CHARLOTTE — Bill Clinton is the buzz at the Democratic National Convention.
Not surprising, right?
Clinton is still a beloved figure in Arkansas, although he hasn’t lived here in more than a decade. Arkansas delegates flocked to a fundraising party here Tuesday night called “A Party Two Decades in the Making” hosted by the Democratic Party of Arkansas. Clinton appeared in a packed room with actress Ashley Judd, actor Adrian Grenier and singer will.i.am., where he tried to fire up the base and raise money for the state's party.
For all the rah-rah and accolades surrounding the man of the hour, sources who attended told me that the event was lackluster although Clinton, they said, was on fire when it came to attacking Republican presidential nominee Mitt Romney and last week’s GOP convention in Tampa.
“They tell us they're good husbands, good fathers and good Americans,” he said. “Totally self-made. And you can trust me. See me after the election for the details.”
The Arkansas delegation has also lamented that they are far away from the action in the Warner Cable Arena. The Christian Science Monitor, too, noted the placement of Clinton’s home state delegates. “Arkansas, the state that produced the last Democrat who won reelection to the White House, doesn’t just have a bad location; the Arkansans have the worst seats in the place,” wrote Peter Grier in the Monitor.
They’re bad, one delegate told me, far, far away from the center of the action on the floor.
That can’t be surprising. Those prime spots are usually designated for the presidential and vice presidential candidates’ and swing states delegations. Arkansas is hardly that. It is clearly in the red column. In 2008, John McCain defeated Obama in Arkansas by 20 points, the largest margin in the country.
Arkansas Gov. Mike Beebe, who is attending this week’s convention, has said in the past that he would “probably” vote for Obama, but that he wouldn’t win the state.
“I think you’d have to be living in a cave not to believe that Obama doesn't stand a lot of chance of winning Arkansas. ... I don't think he's going to carry Arkansas,” Beebe said in an interview last fall.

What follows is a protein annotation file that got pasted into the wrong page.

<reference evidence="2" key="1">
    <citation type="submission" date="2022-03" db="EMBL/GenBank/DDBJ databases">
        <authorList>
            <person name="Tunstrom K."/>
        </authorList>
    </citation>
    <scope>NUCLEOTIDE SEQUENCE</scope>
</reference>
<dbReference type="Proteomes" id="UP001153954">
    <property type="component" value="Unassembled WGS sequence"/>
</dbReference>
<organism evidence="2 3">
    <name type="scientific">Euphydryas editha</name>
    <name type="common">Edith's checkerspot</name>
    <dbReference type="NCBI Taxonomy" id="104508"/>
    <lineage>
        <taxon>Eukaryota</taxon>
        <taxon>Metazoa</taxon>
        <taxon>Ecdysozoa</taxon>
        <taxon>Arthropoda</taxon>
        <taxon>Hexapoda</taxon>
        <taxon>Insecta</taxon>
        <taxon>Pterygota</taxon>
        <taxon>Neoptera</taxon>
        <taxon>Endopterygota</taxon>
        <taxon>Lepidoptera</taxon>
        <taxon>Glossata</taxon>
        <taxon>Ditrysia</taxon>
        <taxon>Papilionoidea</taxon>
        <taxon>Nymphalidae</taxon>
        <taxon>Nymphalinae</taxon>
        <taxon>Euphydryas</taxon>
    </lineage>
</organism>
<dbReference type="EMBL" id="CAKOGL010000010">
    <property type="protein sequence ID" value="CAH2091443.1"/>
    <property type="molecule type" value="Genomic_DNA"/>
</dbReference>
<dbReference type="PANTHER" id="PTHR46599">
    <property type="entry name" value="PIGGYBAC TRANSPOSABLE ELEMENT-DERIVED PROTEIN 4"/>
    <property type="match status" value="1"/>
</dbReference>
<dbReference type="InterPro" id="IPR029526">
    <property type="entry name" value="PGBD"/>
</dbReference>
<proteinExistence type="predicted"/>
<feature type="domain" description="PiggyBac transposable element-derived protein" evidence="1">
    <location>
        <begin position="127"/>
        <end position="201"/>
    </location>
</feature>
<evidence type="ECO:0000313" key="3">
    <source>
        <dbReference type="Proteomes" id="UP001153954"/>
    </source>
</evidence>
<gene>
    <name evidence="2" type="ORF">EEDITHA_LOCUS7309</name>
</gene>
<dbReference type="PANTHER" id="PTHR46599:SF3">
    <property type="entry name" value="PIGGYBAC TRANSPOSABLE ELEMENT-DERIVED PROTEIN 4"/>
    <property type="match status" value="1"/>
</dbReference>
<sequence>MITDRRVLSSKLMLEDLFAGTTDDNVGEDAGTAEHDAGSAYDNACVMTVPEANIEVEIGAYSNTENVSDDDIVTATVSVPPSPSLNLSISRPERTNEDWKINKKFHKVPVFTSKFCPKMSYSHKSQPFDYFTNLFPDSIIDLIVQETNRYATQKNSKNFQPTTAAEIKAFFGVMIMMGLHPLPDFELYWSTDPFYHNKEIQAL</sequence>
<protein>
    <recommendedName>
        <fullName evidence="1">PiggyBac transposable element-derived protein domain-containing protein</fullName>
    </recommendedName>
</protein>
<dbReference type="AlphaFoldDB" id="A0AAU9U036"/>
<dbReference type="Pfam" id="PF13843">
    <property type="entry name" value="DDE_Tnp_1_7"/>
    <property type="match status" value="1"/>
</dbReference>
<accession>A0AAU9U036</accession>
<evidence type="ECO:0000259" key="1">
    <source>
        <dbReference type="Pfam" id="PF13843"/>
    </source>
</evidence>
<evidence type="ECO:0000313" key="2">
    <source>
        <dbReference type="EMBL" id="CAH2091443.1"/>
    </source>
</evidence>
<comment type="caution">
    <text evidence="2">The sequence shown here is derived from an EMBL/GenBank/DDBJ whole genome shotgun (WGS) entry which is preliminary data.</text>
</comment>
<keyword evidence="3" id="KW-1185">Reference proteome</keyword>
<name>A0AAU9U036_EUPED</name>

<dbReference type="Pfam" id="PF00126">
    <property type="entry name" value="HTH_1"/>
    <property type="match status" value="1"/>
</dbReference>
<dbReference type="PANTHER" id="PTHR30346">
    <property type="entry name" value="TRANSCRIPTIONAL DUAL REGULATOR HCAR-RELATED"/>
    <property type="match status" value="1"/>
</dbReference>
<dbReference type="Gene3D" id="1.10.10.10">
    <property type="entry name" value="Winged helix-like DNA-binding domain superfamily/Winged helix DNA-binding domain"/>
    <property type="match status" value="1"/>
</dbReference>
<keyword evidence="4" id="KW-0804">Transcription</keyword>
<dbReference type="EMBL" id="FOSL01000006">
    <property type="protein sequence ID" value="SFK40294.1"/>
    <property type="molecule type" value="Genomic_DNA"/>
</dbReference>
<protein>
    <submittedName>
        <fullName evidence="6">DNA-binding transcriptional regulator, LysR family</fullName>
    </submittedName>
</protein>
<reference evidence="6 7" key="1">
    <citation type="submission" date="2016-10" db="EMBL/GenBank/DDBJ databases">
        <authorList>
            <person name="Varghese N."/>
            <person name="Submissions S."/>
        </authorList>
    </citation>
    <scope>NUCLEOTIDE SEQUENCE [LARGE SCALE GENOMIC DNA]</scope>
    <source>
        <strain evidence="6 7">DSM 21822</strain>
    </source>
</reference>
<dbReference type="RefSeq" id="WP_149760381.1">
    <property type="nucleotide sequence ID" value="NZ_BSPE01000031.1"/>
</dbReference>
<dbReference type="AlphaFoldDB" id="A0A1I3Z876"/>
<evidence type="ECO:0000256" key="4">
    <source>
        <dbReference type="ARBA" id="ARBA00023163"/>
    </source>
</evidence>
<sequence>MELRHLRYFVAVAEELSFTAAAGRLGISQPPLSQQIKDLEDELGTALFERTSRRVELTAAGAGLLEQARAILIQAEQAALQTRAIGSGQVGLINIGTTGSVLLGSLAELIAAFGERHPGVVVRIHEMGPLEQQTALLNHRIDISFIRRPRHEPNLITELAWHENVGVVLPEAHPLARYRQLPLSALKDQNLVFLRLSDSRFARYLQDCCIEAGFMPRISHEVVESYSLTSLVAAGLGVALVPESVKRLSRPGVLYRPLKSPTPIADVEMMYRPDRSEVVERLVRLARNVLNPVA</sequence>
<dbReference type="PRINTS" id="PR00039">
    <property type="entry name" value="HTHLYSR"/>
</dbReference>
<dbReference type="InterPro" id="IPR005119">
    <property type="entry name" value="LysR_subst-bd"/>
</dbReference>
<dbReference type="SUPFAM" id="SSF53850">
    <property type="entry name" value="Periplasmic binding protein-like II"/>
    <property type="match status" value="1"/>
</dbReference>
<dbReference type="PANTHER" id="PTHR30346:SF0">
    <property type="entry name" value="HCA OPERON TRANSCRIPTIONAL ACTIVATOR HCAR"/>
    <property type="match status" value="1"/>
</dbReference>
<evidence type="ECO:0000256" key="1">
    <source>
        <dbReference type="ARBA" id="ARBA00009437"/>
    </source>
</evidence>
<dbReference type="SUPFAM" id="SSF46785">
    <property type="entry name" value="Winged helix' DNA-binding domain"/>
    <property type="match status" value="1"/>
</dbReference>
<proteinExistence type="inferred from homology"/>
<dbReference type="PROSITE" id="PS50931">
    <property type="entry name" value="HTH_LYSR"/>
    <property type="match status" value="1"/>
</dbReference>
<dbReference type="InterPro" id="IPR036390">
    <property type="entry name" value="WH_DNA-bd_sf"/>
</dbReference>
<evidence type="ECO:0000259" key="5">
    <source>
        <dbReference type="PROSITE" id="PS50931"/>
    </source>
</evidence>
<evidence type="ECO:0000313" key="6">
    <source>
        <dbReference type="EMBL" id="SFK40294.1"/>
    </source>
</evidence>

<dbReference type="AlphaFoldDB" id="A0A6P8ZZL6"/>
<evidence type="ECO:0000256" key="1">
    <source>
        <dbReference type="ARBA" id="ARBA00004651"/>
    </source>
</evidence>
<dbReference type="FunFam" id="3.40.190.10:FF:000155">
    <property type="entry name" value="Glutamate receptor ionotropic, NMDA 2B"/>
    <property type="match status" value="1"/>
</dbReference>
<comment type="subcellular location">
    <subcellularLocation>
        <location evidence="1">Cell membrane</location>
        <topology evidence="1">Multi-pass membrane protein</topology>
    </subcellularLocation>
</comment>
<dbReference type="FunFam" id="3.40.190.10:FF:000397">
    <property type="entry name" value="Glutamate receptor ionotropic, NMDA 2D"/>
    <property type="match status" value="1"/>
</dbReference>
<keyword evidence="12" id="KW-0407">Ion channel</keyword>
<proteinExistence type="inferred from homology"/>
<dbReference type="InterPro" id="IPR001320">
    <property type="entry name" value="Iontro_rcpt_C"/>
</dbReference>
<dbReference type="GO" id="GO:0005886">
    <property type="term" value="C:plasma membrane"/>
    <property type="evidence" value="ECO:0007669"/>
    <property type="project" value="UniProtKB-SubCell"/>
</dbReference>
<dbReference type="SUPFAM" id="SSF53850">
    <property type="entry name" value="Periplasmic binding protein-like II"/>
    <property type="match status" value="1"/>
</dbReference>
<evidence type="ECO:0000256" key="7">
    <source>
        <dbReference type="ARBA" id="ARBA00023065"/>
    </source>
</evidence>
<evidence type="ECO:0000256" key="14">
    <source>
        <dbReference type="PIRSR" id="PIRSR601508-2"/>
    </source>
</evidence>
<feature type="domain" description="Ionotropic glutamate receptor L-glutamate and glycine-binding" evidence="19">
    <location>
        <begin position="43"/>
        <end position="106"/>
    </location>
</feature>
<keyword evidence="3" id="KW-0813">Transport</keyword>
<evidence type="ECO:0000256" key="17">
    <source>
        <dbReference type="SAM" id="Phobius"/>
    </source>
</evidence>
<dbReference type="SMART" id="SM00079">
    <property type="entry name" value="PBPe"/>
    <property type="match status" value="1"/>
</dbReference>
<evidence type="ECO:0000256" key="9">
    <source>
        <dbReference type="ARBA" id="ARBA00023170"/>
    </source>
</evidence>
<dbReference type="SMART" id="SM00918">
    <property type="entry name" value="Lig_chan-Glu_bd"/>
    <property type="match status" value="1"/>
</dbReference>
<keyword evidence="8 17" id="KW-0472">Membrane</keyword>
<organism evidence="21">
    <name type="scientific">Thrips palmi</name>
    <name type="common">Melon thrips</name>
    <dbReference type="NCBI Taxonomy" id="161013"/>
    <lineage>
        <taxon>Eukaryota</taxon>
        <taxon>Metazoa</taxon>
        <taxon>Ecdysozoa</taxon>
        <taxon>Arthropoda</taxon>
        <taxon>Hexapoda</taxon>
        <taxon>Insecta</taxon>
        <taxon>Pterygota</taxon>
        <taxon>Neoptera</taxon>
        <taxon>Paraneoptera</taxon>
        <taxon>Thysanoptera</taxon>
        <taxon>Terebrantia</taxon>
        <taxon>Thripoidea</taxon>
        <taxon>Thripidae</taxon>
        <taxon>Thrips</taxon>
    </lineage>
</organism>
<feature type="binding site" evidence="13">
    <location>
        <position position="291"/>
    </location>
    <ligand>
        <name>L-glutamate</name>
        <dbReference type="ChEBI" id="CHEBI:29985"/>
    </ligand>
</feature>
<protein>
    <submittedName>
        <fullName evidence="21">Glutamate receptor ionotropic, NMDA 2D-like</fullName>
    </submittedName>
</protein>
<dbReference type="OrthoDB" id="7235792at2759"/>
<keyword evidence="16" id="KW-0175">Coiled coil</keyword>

As Arkansas has turned increasingly more red in the last four years, the state’s Democrats, who are frequently Blue Dogs that are now falling out of fashion in a divisive political environment, have drastically distanced themselves from Obama especially during the 2010 mid-terms.
In July, Arkansas’s only Democratic congressman, Mike Ross, was one of five Democrats who voted to repeal Obama’s health care law. Earlier this year, Arkansas Sen.Mark Pryor said he would not actively campaign for Obama.
Prior to heading to Charlotte, Arkansas’s Democrats said they were more focused on keeping the state legislature blue than Obama’s re-election campaign.
Here's a tip: Such sentiments won’t get you good seats even though the convention’s director of operations is from Arkansas.
But it’s hard for Arkansas Democrats to let go of the limelight. After all, they still ride high on the fact that it gave the nation the first two-term Democratic president since Franklin D. Roosevelt. Even Clinton boasts about this frequently.
It’s particularly frustrating for Arkansas Democrats who remember the glitzy conventions of the Clinton years in New York (1992), Chicago (1996) and Los Angeles (2000) to take a back seat in North Carolina to Illinois and Delaware delegations even if their guy Bill is speaking tonight.
During those conventions, Arkansans were feted as if they were celebrities. I covered the 2000 convention in Los Angeles where a mention of Arkansas or Clinton got you into any party in the city even without a ticket.
For Clinton, the veteran of six previous conventions, tonight is a new chapter in his political story.
“No former president’s ever done anything like this,” he said at last night’s party.
Arkansans in Charlotte shouldn't whine too much about their seats. After all, they got a visit from a former president. And as long as the Big Dawg stays around, Arkansas will always have its moments in the convention sun -- even if they're seated with the delegation from American Somoa.
Suzi Parker is an Arkansas-based political and cultural journalist and author of “Sex in the South: Unbuckling the Bible Belt.” Follow her on Twitter at @SuziParker